I Pruned My Tree in Spring & Now It’s LeakingApril 18, 2011
When we prune trees as they are are exiting dormancy, sometimes we see the trees leaking fluid from the cuts. And, that’s okay.
In spring, when trees begin to leaf out, their vascular systems become very active. Water and nutrients begin to travel up from the roots quite readily. Think about tapping Sugar Maples to get delicious Maple syrup. This is done in early spring when “the sap is rising”. That’s the same thing that happens, though perhaps without the same tasty flavor, when our garden trees show seeping moisture from our pruning cuts. Don’t worry about the plant “bleeding” from cuts. It is already working to wall off the points of injury and should be just fine.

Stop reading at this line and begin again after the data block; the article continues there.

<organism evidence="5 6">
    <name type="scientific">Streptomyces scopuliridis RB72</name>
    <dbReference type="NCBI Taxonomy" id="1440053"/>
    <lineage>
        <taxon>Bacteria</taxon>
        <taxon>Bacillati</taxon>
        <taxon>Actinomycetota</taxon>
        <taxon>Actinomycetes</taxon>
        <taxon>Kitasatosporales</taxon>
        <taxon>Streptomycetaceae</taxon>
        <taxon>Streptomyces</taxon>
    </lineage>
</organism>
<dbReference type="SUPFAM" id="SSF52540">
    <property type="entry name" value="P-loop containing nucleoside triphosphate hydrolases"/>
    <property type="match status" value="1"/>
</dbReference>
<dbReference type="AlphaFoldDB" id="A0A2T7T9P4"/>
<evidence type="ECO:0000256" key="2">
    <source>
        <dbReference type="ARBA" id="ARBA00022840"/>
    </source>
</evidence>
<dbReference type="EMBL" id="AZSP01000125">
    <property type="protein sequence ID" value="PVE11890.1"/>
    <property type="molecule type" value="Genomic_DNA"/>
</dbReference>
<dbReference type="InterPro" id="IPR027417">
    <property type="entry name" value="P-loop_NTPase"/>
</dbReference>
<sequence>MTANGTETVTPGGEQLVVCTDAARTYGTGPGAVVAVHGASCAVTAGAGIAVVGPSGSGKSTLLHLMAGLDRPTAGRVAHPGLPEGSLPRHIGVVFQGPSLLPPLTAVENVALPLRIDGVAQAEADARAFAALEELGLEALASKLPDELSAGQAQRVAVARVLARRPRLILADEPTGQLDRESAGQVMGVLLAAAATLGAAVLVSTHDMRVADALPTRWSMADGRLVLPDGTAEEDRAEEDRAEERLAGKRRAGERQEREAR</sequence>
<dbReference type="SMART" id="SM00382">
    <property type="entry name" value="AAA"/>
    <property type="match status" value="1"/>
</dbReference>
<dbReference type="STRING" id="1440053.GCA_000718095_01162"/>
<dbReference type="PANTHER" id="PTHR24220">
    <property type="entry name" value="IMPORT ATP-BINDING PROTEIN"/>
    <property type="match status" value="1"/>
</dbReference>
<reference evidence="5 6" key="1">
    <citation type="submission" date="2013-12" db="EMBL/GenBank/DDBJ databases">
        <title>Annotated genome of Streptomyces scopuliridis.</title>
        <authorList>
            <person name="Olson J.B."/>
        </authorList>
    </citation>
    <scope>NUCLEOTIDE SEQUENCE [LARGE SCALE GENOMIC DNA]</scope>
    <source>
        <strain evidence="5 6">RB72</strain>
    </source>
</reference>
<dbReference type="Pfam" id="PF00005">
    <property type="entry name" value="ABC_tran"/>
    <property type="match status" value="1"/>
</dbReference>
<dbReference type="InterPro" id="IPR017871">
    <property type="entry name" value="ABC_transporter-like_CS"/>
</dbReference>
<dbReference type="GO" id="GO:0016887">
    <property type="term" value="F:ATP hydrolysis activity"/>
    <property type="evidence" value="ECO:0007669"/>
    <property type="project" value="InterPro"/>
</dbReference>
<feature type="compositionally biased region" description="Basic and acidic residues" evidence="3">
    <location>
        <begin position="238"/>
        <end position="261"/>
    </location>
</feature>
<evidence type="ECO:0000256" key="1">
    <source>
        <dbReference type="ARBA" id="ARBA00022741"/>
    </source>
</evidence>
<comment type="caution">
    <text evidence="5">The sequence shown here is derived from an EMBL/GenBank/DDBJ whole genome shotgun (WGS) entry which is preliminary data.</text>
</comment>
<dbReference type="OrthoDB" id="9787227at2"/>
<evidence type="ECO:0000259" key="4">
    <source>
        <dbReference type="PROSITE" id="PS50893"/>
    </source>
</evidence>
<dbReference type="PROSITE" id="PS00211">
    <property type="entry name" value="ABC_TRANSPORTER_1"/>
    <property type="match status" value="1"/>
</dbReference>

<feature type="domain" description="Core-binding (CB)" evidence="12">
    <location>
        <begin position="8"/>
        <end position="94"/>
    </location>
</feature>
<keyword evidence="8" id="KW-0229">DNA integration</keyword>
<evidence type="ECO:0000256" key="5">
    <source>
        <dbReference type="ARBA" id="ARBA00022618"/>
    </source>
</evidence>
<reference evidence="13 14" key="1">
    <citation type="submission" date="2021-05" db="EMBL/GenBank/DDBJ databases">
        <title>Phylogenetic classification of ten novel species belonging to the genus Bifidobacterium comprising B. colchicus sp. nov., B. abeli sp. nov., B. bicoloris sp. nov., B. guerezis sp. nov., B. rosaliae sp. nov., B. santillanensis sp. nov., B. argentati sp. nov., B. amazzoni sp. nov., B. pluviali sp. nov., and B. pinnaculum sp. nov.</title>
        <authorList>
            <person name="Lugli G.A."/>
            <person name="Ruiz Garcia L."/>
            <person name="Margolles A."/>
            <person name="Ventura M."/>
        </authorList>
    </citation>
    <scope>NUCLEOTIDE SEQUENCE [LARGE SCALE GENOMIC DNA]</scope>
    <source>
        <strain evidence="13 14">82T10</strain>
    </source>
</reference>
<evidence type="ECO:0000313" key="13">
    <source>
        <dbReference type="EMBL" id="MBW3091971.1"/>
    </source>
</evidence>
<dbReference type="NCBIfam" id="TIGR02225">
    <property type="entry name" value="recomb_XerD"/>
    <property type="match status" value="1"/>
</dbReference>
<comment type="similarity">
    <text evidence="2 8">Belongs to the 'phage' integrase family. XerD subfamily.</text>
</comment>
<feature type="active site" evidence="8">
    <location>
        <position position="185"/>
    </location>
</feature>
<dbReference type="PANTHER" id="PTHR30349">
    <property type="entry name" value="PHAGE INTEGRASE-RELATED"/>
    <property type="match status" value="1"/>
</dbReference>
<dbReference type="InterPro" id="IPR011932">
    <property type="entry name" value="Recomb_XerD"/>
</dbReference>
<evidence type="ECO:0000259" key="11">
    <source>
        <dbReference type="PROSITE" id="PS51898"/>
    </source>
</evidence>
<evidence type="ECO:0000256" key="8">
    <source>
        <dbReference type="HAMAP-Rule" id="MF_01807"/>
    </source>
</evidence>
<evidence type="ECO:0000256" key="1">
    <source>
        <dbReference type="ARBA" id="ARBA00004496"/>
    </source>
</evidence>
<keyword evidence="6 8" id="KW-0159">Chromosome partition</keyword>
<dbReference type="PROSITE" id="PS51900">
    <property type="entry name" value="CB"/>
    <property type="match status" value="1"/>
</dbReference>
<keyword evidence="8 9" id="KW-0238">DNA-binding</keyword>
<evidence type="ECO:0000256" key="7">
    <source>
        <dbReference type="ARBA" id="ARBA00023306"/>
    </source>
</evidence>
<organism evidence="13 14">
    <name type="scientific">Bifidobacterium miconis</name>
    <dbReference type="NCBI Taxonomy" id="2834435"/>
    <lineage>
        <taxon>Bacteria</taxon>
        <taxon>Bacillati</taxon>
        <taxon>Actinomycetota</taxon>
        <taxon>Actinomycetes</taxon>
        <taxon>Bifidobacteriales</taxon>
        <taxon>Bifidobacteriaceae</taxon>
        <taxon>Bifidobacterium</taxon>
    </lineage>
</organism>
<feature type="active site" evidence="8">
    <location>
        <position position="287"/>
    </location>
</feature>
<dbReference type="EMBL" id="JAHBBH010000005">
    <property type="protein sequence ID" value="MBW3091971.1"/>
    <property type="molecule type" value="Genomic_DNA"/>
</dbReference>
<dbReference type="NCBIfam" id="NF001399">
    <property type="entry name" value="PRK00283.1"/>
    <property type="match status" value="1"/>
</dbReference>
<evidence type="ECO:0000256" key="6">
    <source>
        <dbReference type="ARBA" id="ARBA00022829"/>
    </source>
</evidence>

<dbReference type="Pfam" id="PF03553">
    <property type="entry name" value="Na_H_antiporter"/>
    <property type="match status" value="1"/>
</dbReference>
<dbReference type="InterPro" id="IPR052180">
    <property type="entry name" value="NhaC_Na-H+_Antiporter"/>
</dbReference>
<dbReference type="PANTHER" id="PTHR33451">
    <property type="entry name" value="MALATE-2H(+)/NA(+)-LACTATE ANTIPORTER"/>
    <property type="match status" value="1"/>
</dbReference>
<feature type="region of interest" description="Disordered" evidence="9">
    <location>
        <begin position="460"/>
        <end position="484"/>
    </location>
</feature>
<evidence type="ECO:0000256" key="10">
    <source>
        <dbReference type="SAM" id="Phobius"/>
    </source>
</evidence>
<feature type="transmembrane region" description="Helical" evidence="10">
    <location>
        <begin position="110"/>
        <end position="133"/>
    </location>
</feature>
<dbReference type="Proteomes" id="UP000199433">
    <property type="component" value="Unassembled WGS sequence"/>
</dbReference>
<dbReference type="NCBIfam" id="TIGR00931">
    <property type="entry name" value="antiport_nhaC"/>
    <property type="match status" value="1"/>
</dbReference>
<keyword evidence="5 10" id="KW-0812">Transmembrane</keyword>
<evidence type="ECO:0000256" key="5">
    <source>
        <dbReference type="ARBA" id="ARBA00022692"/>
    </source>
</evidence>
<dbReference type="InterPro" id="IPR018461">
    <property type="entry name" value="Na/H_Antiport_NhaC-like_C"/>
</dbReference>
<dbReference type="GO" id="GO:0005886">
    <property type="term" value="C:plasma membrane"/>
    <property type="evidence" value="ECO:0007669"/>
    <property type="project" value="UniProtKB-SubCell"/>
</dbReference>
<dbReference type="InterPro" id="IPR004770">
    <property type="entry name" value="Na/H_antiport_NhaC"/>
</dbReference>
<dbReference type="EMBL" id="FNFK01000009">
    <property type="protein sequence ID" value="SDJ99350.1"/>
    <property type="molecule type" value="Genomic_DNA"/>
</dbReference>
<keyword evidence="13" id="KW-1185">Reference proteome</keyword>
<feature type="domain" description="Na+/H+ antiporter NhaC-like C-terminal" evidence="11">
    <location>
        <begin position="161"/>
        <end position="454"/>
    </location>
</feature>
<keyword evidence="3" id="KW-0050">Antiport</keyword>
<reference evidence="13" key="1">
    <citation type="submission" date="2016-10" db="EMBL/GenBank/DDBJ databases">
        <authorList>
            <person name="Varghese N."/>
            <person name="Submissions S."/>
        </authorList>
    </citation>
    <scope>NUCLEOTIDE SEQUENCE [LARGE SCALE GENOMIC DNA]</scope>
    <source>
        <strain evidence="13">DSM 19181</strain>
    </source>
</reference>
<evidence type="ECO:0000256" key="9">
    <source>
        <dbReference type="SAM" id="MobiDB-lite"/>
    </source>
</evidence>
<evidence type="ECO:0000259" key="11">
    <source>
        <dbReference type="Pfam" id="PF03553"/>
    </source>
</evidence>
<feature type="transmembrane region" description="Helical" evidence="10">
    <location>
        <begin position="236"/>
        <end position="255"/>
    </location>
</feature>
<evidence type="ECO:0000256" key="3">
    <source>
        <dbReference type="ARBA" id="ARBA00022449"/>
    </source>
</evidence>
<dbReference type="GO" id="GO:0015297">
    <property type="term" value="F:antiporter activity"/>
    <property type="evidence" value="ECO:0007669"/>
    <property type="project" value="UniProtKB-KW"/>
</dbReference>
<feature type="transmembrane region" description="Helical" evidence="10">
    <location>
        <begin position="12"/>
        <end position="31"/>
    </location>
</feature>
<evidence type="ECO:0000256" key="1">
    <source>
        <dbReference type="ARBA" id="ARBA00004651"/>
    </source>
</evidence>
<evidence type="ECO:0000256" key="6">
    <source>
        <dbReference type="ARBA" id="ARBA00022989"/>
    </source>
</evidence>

Now, two things you do want to consider when pruning trees with rising sap.
First, some trees, like Birch may end up showing oozy stains from the rising sap trickling down their otherwise lovely bark. Some choose not to prune birch and other showy bark trees this time of year.
Second, be sure that what you see oozing is actually just “rising sap”. If your tree has cracks in bark or strange fissures emitting gunky, gelatinous oozes, that may actually be a fungal infection spreading its spores. If in doubt, be sure to have an arborist check it out!